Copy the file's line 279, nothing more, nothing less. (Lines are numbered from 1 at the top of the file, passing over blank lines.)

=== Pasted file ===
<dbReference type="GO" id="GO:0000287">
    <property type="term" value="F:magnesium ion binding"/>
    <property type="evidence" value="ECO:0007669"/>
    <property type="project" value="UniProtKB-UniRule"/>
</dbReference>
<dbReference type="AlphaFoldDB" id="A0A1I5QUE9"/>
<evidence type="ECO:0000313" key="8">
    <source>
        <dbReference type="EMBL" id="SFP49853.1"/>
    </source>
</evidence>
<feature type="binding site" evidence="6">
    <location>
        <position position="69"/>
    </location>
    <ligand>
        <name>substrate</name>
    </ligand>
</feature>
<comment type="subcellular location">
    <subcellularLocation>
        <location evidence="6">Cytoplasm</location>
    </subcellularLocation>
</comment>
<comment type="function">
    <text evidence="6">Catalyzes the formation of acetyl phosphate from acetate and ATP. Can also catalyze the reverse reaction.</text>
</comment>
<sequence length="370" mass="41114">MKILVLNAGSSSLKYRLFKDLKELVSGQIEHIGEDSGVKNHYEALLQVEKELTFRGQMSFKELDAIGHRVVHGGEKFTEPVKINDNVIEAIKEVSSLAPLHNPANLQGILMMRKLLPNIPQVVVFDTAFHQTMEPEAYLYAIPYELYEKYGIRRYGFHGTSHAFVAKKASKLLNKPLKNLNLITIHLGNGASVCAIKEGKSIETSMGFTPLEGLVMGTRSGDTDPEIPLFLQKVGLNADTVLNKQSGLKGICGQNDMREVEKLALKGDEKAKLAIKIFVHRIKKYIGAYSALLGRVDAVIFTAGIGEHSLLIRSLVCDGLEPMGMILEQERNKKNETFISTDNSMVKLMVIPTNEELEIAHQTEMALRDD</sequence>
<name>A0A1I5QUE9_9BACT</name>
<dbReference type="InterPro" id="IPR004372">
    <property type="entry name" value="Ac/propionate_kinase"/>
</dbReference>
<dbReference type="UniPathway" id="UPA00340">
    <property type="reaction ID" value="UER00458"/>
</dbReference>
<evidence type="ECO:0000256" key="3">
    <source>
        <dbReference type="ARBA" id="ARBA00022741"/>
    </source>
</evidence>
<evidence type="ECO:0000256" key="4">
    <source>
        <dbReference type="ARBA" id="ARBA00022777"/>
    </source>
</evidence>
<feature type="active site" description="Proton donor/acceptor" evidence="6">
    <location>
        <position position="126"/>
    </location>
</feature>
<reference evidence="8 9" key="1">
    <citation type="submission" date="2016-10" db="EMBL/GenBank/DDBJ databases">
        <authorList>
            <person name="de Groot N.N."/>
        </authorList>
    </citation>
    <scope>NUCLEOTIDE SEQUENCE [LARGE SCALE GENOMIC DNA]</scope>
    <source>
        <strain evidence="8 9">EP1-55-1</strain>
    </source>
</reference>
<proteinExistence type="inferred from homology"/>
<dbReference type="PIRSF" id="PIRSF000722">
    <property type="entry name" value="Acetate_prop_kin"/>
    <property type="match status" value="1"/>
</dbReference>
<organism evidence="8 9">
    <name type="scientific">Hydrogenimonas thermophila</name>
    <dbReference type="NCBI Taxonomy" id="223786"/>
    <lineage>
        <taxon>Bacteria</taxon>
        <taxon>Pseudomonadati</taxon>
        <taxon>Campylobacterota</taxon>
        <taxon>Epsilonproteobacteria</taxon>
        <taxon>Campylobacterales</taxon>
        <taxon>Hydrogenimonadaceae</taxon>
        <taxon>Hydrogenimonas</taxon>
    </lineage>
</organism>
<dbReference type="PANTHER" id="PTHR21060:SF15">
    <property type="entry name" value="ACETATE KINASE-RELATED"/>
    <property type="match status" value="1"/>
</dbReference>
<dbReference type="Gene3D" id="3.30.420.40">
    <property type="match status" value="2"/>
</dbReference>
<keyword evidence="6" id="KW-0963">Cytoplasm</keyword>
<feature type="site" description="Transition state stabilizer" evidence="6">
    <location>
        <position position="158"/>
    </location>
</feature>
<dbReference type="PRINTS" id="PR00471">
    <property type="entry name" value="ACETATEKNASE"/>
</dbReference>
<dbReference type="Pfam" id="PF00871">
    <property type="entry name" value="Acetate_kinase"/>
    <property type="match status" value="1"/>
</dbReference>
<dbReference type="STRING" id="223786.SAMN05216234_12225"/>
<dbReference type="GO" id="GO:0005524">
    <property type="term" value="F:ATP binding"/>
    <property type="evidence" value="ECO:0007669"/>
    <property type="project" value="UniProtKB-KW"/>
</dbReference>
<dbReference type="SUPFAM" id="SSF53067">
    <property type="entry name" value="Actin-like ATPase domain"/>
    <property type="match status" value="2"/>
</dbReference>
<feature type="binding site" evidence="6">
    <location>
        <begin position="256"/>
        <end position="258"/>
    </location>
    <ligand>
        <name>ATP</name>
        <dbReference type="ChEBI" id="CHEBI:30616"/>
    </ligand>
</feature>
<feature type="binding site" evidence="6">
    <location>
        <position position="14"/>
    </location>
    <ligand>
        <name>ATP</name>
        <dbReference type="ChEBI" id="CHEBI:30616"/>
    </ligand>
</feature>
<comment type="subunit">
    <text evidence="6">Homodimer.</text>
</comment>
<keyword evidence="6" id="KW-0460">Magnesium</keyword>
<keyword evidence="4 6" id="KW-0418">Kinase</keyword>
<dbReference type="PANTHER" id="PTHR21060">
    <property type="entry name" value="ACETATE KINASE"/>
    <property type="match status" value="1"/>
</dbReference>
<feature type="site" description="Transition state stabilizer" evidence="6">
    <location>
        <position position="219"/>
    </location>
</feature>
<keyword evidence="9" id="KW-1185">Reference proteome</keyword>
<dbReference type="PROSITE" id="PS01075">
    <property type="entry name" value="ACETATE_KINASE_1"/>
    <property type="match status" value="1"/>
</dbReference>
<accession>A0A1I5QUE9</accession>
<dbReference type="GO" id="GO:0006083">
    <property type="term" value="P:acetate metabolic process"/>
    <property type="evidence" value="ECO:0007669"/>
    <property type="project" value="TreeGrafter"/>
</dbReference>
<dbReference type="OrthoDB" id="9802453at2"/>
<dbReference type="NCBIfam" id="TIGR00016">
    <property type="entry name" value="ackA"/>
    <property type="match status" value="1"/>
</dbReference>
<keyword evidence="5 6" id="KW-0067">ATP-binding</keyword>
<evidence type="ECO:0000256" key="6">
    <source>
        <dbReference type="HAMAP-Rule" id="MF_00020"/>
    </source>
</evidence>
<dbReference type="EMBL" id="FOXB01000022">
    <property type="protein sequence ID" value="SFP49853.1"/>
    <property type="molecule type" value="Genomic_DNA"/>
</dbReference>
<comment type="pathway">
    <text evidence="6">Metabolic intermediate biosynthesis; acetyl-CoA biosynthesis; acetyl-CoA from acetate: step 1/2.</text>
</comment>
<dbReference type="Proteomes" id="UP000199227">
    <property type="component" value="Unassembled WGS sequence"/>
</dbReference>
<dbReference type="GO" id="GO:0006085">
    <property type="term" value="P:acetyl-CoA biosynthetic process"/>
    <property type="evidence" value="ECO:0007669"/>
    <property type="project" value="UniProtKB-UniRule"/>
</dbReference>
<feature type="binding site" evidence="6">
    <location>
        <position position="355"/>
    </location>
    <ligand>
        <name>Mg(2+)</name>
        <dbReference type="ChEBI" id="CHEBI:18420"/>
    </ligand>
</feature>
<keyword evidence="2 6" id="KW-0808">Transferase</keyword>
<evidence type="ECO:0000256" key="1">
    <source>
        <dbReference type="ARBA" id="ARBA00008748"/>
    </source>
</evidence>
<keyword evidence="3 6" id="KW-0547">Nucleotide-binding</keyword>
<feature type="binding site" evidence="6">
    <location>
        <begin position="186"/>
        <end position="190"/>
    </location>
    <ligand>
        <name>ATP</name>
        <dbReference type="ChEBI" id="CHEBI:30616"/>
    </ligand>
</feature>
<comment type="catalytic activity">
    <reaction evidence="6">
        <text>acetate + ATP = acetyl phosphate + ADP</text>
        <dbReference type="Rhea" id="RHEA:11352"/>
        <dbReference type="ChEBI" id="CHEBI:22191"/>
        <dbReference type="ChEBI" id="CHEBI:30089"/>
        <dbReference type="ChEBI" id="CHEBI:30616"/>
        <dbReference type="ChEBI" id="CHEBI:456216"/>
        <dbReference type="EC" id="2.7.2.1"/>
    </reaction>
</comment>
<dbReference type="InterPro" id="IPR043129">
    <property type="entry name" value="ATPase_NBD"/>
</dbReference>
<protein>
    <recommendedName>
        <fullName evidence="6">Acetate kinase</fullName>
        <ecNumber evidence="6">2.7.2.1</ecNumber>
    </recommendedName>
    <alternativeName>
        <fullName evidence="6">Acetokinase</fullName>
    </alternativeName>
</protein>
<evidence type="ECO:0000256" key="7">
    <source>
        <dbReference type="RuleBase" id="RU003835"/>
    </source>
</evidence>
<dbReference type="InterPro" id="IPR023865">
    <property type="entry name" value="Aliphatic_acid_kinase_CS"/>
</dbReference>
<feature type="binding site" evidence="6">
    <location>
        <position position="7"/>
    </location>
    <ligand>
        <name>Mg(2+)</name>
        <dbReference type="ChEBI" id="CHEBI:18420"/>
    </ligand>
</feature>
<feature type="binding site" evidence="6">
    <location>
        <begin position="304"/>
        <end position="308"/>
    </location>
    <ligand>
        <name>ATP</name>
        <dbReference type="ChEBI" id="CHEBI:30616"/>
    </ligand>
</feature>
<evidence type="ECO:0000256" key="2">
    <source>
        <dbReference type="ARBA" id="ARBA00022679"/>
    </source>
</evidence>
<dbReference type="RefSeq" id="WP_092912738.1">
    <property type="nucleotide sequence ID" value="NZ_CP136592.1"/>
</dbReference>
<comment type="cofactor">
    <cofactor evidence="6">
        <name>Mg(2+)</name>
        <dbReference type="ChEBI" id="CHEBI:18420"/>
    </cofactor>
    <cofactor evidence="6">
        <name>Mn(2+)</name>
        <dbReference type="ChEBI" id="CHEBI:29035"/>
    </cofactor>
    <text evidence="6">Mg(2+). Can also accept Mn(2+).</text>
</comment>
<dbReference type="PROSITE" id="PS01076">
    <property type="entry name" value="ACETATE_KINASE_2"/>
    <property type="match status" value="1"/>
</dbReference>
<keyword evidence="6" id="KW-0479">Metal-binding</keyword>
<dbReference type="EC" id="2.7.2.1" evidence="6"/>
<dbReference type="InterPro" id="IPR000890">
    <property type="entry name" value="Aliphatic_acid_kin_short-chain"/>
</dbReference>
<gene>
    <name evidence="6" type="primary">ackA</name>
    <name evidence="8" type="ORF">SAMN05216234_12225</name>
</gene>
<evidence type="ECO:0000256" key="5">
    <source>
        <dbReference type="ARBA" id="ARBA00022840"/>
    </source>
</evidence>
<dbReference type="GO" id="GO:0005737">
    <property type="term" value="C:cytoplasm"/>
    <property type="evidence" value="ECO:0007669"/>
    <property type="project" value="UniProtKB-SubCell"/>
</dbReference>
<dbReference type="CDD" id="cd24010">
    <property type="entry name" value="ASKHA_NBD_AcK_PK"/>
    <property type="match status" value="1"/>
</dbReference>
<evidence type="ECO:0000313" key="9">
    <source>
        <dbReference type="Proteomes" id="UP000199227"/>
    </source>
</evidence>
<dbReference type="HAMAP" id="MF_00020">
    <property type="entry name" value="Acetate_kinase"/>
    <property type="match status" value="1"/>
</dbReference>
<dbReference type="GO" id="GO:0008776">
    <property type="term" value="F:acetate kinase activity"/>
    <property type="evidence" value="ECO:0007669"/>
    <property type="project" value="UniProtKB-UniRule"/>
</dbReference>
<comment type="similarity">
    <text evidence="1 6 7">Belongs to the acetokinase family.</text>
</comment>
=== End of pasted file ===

<keyword evidence="6" id="KW-0479">Metal-binding</keyword>